Fast forward. After the funeral, after the precession and into the luncheon. I grabbed my coat ready to leave the luncheon, the funeral had been a beautiful one and I had met so many people, still wouldn’t have been possible without Mr. Rizzo. I thanked his daughter who I had grown close to since the night before. After giving her a hug she looked at me and said “You know what, I finally figured out why my father liked you so much. He had this intuition in seeing people that are going to be successful someday and he saw that you are truly going to make it big. He could always see things that other people couldn’t.” I walked out of the door, my head was swelling with emotions. They always said that even when the world was against him 97% of the time he was right. I swung open the door of the restaurant and felt the cold air hitting my face. Though my idol was not here with me now he had taught me how to brave the world alone. I was ready.

Mr. Rizzo was one of kind and I see him as a large reason why I am still in journalism. Every time I speak with someone, it surprises me how much people are willing to share their story with me. I know that I would never be able to talk to someone who was going to share my story with the rest of the world, but I guess as my boyfriend tells me, getting to know my life story, “it’s like pulling teeth out of you.”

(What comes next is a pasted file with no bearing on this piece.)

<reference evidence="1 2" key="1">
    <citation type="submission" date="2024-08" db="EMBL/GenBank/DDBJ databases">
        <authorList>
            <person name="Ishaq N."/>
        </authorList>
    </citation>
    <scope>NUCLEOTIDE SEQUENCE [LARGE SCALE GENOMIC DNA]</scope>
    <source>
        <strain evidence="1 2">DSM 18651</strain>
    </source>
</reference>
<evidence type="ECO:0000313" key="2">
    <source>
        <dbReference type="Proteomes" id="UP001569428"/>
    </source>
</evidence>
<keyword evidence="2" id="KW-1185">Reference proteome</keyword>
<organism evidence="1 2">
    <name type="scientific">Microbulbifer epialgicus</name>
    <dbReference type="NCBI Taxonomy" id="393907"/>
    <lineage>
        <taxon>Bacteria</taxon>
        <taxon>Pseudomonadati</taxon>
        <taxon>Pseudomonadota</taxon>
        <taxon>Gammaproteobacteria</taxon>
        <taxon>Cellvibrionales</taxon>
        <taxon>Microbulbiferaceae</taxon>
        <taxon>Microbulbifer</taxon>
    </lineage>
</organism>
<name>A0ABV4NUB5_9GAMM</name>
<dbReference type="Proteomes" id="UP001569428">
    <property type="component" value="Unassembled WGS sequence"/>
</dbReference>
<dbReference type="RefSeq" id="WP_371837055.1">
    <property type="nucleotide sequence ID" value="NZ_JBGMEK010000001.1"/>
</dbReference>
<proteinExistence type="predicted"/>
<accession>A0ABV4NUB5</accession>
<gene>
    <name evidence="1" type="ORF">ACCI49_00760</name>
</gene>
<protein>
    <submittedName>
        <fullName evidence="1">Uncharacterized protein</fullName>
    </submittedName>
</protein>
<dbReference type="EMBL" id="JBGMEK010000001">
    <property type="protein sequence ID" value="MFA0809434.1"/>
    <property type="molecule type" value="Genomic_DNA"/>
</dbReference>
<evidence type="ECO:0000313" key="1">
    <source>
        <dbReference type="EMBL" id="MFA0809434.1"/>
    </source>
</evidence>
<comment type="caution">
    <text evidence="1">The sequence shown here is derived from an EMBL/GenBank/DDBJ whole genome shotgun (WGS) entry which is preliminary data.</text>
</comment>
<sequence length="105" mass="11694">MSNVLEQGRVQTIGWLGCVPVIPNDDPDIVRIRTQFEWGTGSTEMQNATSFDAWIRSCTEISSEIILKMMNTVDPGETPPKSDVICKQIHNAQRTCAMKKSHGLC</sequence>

In the end though, the combination of my life story, the people around me who influence me, and those who are willing to share their story with me, is what makes me a journalist.

It is those people like Mr. Rizzo who I speak to that keep me going. Everyone has a story to tell and each one unique, one no more than the rest.

So to me, I’d like to thank everyone who has ever told me their story and everyone who will tell me their story.

Popular to contrary belief, not all journalists are cold hearted. I care about everyone I interview. I do not and will never do something to intentionally hurt someone.

On Mr. Rizzo’s gravestone it reads “vini, vidi, vici”. I came, I saw, I conquered. I truly believe he did that and now his inspiration will live on in my life forever.


Post a Comment

Copyright © Tara Grimes
Web Statistics